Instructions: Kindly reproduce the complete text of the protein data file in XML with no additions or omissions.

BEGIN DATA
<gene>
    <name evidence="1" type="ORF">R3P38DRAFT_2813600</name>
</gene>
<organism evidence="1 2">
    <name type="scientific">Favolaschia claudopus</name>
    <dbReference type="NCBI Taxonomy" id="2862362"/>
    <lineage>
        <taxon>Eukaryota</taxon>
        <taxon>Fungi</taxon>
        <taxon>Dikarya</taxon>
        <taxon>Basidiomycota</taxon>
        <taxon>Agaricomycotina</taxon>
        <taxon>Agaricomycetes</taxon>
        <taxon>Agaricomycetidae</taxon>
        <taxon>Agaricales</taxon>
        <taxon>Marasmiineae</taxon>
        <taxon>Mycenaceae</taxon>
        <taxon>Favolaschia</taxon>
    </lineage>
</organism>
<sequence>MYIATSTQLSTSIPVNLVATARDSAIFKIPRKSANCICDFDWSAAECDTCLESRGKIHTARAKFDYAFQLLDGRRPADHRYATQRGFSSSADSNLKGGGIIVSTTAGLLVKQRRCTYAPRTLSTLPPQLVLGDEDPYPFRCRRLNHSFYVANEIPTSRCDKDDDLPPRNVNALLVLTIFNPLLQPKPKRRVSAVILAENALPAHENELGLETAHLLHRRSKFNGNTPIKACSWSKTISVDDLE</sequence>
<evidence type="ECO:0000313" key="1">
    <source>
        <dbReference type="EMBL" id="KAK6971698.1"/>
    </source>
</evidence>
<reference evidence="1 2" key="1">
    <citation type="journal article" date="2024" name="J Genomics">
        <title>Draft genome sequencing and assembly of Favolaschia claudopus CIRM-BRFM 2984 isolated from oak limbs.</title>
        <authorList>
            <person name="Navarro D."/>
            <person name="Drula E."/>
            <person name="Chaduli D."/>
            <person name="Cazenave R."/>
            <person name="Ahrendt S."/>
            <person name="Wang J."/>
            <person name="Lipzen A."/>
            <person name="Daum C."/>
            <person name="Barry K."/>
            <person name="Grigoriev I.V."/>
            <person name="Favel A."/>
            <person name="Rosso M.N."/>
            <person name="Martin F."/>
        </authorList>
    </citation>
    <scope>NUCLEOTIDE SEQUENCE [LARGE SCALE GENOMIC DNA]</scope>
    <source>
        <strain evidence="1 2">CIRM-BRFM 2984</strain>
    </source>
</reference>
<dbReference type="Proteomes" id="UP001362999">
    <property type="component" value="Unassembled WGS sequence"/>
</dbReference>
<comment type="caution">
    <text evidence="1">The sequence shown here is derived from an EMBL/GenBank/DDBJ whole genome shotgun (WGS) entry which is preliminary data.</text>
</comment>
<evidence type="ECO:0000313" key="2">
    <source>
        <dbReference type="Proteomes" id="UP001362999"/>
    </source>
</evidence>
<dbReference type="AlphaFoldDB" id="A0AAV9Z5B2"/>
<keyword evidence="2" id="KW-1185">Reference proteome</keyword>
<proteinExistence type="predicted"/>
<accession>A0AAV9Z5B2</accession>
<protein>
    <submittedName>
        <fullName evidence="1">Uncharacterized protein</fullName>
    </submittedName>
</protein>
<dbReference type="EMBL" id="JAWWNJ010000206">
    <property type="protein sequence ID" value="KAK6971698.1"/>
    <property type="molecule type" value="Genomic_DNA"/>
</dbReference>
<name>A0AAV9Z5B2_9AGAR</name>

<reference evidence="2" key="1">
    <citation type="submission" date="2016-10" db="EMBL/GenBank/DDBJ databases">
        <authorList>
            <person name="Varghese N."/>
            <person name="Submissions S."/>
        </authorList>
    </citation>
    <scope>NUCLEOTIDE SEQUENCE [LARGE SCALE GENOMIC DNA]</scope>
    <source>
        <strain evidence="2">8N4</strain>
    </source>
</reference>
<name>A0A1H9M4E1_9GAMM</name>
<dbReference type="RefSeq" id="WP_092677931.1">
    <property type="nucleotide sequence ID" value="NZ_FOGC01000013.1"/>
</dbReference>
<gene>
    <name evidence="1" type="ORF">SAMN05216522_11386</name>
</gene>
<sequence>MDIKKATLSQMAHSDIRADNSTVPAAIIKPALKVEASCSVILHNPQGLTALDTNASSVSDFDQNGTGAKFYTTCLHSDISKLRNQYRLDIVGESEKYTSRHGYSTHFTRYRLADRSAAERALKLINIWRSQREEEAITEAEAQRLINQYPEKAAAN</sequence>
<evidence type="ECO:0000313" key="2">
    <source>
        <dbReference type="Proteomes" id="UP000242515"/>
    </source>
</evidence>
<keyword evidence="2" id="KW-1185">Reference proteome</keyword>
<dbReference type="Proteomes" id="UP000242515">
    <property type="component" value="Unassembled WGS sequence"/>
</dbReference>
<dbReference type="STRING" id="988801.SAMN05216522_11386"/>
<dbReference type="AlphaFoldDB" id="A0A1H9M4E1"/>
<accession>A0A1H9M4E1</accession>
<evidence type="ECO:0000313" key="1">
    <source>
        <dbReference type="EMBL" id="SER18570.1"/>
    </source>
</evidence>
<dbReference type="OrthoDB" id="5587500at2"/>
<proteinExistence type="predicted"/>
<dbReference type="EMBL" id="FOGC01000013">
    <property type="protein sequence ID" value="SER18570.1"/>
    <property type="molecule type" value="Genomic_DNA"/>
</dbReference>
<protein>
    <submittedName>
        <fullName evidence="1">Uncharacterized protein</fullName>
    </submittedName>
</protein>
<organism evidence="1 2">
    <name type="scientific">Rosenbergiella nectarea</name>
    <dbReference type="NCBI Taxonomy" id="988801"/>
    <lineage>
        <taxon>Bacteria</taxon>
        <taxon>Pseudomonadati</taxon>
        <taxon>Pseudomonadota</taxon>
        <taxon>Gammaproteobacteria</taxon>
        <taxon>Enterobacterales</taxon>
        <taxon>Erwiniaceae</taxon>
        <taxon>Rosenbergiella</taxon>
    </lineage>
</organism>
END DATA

<gene>
    <name evidence="1" type="ORF">R3P38DRAFT_2813600</name>
</gene>
<organism evidence="1 2">
    <name type="scientific">Favolaschia claudopus</name>
    <dbReference type="NCBI Taxonomy" id="2862362"/>
    <lineage>
        <taxon>Eukaryota</taxon>
        <taxon>Fungi</taxon>
        <taxon>Dikarya</taxon>
        <taxon>Basidiomycota</taxon>
        <taxon>Agaricomycotina</taxon>
        <taxon>Agaricomycetes</taxon>
        <taxon>Agaricomycetidae</taxon>
        <taxon>Agaricales</taxon>
        <taxon>Marasmiineae</taxon>
        <taxon>Mycenaceae</taxon>
        <taxon>Favolaschia</taxon>
    </lineage>
</organism>
<sequence>MYIATSTQLSTSIPVNLVATARDSAIFKIPRKSANCICDFDWSAAECDTCLESRGKIHTARAKFDYAFQLLDGRRPADHRYATQRGFSSSADSNLKGGGIIVSTTAGLLVKQRRCTYAPRTLSTLPPQLVLGDEDPYPFRCRRLNHSFYVANEIPTSRCDKDDDLPPRNVNALLVLTIFNPLLQPKPKRRVSAVILAENALPAHENELGLETAHLLHRRSKFNGNTPIKACSWSKTISVDDLE</sequence>
<evidence type="ECO:0000313" key="1">
    <source>
        <dbReference type="EMBL" id="KAK6971698.1"/>
    </source>
</evidence>
<reference evidence="1 2" key="1">
    <citation type="journal article" date="2024" name="J Genomics">
        <title>Draft genome sequencing and assembly of Favolaschia claudopus CIRM-BRFM 2984 isolated from oak limbs.</title>
        <authorList>
            <person name="Navarro D."/>
            <person name="Drula E."/>
            <person name="Chaduli D."/>
            <person name="Cazenave R."/>
            <person name="Ahrendt S."/>
            <person name="Wang J."/>
            <person name="Lipzen A."/>
            <person name="Daum C."/>
            <person name="Barry K."/>
            <person name="Grigoriev I.V."/>
            <person name="Favel A."/>
            <person name="Rosso M.N."/>
            <person name="Martin F."/>
        </authorList>
    </citation>
    <scope>NUCLEOTIDE SEQUENCE [LARGE SCALE GENOMIC DNA]</scope>
    <source>
        <strain evidence="1 2">CIRM-BRFM 2984</strain>
    </source>
</reference>
<dbReference type="Proteomes" id="UP001362999">
    <property type="component" value="Unassembled WGS sequence"/>
</dbReference>
<comment type="caution">
    <text evidence="1">The sequence shown here is derived from an EMBL/GenBank/DDBJ whole genome shotgun (WGS) entry which is preliminary data.</text>
</comment>
<evidence type="ECO:0000313" key="2">
    <source>
        <dbReference type="Proteomes" id="UP001362999"/>
    </source>
</evidence>
<dbReference type="AlphaFoldDB" id="A0AAV9Z5B2"/>
<keyword evidence="2" id="KW-1185">Reference proteome</keyword>
<proteinExistence type="predicted"/>
<accession>A0AAV9Z5B2</accession>
<protein>
    <submittedName>
        <fullName evidence="1">Uncharacterized protein</fullName>
    </submittedName>
</protein>
<dbReference type="EMBL" id="JAWWNJ010000206">
    <property type="protein sequence ID" value="KAK6971698.1"/>
    <property type="molecule type" value="Genomic_DNA"/>
</dbReference>
<name>A0AAV9Z5B2_9AGAR</name>

<reference evidence="2" key="1">
    <citation type="submission" date="2016-10" db="EMBL/GenBank/DDBJ databases">
        <authorList>
            <person name="Varghese N."/>
            <person name="Submissions S."/>
        </authorList>
    </citation>
    <scope>NUCLEOTIDE SEQUENCE [LARGE SCALE GENOMIC DNA]</scope>
    <source>
        <strain evidence="2">8N4</strain>
    </source>
</reference>
<name>A0A1H9M4E1_9GAMM</name>
<dbReference type="RefSeq" id="WP_092677931.1">
    <property type="nucleotide sequence ID" value="NZ_FOGC01000013.1"/>
</dbReference>
<gene>
    <name evidence="1" type="ORF">SAMN05216522_11386</name>
</gene>
<sequence>MDIKKATLSQMAHSDIRADNSTVPAAIIKPALKVEASCSVILHNPQGLTALDTNASSVSDFDQNGTGAKFYTTCLHSDISKLRNQYRLDIVGESEKYTSRHGYSTHFTRYRLADRSAAERALKLINIWRSQREEEAITEAEAQRLINQYPEKAAAN</sequence>
<evidence type="ECO:0000313" key="2">
    <source>
        <dbReference type="Proteomes" id="UP000242515"/>
    </source>
</evidence>
<keyword evidence="2" id="KW-1185">Reference proteome</keyword>
<dbReference type="Proteomes" id="UP000242515">
    <property type="component" value="Unassembled WGS sequence"/>
</dbReference>
<dbReference type="STRING" id="988801.SAMN05216522_11386"/>
<dbReference type="AlphaFoldDB" id="A0A1H9M4E1"/>
<accession>A0A1H9M4E1</accession>
<evidence type="ECO:0000313" key="1">
    <source>
        <dbReference type="EMBL" id="SER18570.1"/>
    </source>
</evidence>
<dbReference type="OrthoDB" id="5587500at2"/>
<proteinExistence type="predicted"/>
<dbReference type="EMBL" id="FOGC01000013">
    <property type="protein sequence ID" value="SER18570.1"/>
    <property type="molecule type" value="Genomic_DNA"/>
</dbReference>
<protein>
    <submittedName>
        <fullName evidence="1">Uncharacterized protein</fullName>
    </submittedName>
</protein>
<organism evidence="1 2">
    <name type="scientific">Rosenbergiella nectarea</name>
    <dbReference type="NCBI Taxonomy" id="988801"/>
    <lineage>
        <taxon>Bacteria</taxon>
        <taxon>Pseudomonadati</taxon>
        <taxon>Pseudomonadota</taxon>
        <taxon>Gammaproteobacteria</taxon>
        <taxon>Enterobacterales</taxon>
        <taxon>Erwiniaceae</taxon>
        <taxon>Rosenbergiella</taxon>
    </lineage>
</organism>